A. Jurisdiction

    This Court has subject matter jurisdiction over the claims in the instant action pursuant to 28 U.S.C. § 1332. Generally, a district court sitting in diversity has personal jurisdiction over a defendant who is "subject to the jurisdiction of a court of general jurisdiction in the state where the district court is located." FED. R. CIV. P. 4(k)(1)(A). To determine whether personal jurisdiction over Zrelak is proper, the Court uses a two-step analysis. First, the Court must determine whether New York's long-arm statute, N.Y. C.P.L.R. § 302, confers jurisdiction over Zrelak to New York State Courts of general jurisdiction. Secondly, the Court must establish whether the exercise of personal jurisdiction over Zrelak would be permissible under the Due Process Clause of the United States Constitution. Metro. Life Ins. Co. v. Robertson-Ceco Corp., 84 F.3d 560, 567 (2d Cir.1996), cert. denied, 519 U.S. 1006, 117 S. Ct. 508, 136 L. Ed. 2d 398 (1996).

    1. Zrelak Conducts Business Within the Meaning of New York's Long-Arm Statute

    a. N.Y. C.P.L.R. § 302(a)(1)

    New York's long-arm statute grants personal jurisdiction over a non-domiciliary defendant if the defendant "transacts business within the state." N.Y. C.P.L.R. § 302(a)(1). A defendant is found to transact business within the state if it "purposefully avails itself of the privileges of conducting activities within New York." Ehrenfeld v. Bin Mahfouz, 9 N.Y.3d 501, 851 N.Y.S.2d 381, 881 N.E.2d 830, 834 (2007) (quoting McKee Elec. Co. v. Rauland-Borg Corp., 20 N.Y.2d 377, 283 N.Y.S.2d 34, 229 N.E.2d 604 (1967)). It is not necessary that the defendant be physically present in New York for jurisdiction to be proper. Fischbarg v. Doucet, 9 N.Y.3d 375, 849 N.Y.S.2d 501, 880 N.E.2d 22, 26 (2007). In fact, courts have found that actions such as telephone, fax, and email communications suffice for jurisdictional purposes, so long as the defendant's activities in the state are purposeful and substantially related to the asserted claims. Deutsche Bank Sec., Inc. v. Montana Bd. Of Invs., 7 N.Y.3d 65, 818 N.Y.S.2d 164, 850 N.E.2d 1140 (2006), cert. denied, 549 U.S. 1095, 127 S. Ct. 832, 166 L. Ed. 2d 665 (2006). Courts have found that a defendant who purposefully created and maintained a continuous relationship with a New York corporation, even in the absence of any further business contacts with the state, was "transacting business" within the meaning of C.P.L.R. § 302(a)(1). George Reiner & Co., Inc. v. Schwartz, 41 N.Y.2d 648, 394 N.Y.S.2d 844, 363 N.E.2d 551 (1977). A relationship as brief as nine months may be sufficiently continuous for jurisdictional purposes. See, e.g., Fischbarg, 849 N.Y.S.2d 501, 880 N.E.2d at 27-28.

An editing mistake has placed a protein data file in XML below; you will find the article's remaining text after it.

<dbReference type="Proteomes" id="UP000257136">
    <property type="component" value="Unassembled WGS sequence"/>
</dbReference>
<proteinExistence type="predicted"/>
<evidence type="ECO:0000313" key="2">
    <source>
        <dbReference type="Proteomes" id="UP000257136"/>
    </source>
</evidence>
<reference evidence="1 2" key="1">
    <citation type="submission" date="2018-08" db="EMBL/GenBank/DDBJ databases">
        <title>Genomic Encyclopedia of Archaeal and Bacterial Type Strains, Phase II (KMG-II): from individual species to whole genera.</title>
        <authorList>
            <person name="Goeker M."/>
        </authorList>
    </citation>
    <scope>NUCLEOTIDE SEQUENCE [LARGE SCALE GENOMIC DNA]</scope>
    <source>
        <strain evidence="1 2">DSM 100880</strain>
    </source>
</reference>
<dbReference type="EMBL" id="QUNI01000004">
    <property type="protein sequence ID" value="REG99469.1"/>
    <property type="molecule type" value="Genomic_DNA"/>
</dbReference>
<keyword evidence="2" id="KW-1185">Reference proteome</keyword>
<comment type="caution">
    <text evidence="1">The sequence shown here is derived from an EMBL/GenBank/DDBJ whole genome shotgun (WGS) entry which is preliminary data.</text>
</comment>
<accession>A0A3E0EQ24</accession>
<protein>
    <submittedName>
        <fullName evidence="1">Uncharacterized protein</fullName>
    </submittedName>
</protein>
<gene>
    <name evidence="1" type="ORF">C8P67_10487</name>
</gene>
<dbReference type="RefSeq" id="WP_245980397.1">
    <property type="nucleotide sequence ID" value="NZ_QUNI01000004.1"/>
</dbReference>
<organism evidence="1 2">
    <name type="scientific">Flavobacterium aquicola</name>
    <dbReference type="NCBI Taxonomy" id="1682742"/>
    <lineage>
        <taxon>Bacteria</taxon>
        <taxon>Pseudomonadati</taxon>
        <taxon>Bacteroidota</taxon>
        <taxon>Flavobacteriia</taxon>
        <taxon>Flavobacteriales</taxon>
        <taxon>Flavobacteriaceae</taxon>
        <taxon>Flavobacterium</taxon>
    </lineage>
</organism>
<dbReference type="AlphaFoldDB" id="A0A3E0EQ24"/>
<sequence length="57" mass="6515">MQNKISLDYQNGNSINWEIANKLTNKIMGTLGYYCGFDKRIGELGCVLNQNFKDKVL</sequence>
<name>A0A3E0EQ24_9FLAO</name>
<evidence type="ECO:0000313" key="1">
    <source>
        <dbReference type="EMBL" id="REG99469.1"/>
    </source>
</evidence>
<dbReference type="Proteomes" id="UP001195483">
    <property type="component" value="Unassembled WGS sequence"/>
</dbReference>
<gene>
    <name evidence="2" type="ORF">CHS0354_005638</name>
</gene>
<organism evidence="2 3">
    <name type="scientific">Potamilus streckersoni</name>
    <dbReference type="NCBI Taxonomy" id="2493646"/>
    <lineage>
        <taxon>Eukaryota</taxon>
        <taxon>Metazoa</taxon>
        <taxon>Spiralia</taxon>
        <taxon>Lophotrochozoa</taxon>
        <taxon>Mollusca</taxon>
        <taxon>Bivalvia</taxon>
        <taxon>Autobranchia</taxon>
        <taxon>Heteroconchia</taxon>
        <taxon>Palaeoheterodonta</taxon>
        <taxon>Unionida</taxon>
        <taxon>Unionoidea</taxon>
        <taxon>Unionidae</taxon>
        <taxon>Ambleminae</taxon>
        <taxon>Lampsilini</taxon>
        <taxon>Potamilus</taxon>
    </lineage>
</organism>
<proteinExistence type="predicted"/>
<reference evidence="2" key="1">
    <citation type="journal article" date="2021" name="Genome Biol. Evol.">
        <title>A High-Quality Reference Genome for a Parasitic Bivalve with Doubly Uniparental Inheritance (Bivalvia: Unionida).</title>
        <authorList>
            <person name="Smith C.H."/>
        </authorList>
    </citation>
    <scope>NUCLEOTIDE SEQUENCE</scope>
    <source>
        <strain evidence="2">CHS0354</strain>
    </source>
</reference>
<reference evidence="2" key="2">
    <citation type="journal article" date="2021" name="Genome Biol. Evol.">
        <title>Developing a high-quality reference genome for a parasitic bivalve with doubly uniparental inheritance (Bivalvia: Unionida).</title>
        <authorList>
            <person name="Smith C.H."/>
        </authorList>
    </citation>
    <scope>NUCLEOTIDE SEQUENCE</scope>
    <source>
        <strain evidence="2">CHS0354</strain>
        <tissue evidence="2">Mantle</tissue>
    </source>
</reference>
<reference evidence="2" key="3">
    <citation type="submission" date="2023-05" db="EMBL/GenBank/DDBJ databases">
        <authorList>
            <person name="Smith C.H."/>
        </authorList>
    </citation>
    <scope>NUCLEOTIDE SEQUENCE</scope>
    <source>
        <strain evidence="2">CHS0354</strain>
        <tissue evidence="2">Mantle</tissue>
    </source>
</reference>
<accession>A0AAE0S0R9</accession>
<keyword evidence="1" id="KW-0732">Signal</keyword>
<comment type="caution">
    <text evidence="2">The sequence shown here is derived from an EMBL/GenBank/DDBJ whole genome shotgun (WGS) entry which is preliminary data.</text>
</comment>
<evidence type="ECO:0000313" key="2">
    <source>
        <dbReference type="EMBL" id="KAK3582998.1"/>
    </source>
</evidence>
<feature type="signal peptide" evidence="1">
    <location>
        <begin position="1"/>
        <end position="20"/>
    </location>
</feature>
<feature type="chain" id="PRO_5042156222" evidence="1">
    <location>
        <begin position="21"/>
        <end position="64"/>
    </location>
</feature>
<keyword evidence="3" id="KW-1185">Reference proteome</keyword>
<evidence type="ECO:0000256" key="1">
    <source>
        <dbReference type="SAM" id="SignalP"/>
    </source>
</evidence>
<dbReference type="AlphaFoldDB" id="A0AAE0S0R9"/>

In the instant case, Zrelak purposefully approached House of Diamonds at a jewelry show in Las Vegas, and sought to create a relationship with it, knowing it was a New York corporation. (Diamonds' SOF ¶¶ 3-5.) Over a period of approximately one year, Zrelak maintained continuous communications with House of Diamonds by fax and mail, and regularly requested and received diamonds on consignment. (Id.) By agreeing to the terms of the numerous consignment memoranda, Zrelak contracted to receive goods and services in New York, and thereby projected himself onto the New York diamond market and invoked the benefits and protections of New York laws relating to the handling and sale of precious stones and *167 metals. See Fischbarg, 849 N.Y.S.2d 501, 880 N.E.2d at 28; see also Parke-Bernet Galleries, Inc. v. Franklyn, 26 N.Y.2d 13, 308 N.Y.S.2d 337, 256 N.E.2d 506 (1970). There is no indication that Zrelak sought to end his relationship with House of Diamonds, or that he in any way attempted to avoid or limit his contacts with New York. Moreover, the instant action arises directly out of Zrelak's contacts with House of Diamonds. Thus, by purposefully creating a continuous relationship with a New York corporation and by maintaining constant communications with it over the period of approximately one year, Zrelak availed himself of the benefits and privileges of transacting business in New York and is therefore subject to jurisdiction under N.Y. C.P.L.R. § 302(a)(1).